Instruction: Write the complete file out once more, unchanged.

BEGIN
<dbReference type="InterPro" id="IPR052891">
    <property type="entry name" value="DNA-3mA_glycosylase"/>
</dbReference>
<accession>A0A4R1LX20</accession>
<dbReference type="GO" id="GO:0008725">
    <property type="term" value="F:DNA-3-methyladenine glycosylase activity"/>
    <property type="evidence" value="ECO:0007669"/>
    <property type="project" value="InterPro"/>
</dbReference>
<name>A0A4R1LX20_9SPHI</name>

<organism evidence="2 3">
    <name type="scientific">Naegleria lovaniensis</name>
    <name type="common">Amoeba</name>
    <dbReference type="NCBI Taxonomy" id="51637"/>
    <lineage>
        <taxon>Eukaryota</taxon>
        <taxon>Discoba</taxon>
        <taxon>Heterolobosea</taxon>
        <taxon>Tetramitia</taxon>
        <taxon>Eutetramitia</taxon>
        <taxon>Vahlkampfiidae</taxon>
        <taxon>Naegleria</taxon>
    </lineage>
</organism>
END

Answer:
<dbReference type="InterPro" id="IPR052891">
    <property type="entry name" value="DNA-3mA_glycosylase"/>
</dbReference>
<accession>A0A4R1LX20</accession>
<dbReference type="GO" id="GO:0008725">
    <property type="term" value="F:DNA-3-methyladenine glycosylase activity"/>
    <property type="evidence" value="ECO:0007669"/>
    <property type="project" value="InterPro"/>
</dbReference>
<name>A0A4R1LX20_9SPHI</name>

<organism evidence="2 3">
    <name type="scientific">Naegleria lovaniensis</name>
    <name type="common">Amoeba</name>
    <dbReference type="NCBI Taxonomy" id="51637"/>
    <lineage>
        <taxon>Eukaryota</taxon>
        <taxon>Discoba</taxon>
        <taxon>Heterolobosea</taxon>
        <taxon>Tetramitia</taxon>
        <taxon>Eutetramitia</taxon>
        <taxon>Vahlkampfiidae</taxon>
        <taxon>Naegleria</taxon>
    </lineage>
</organism>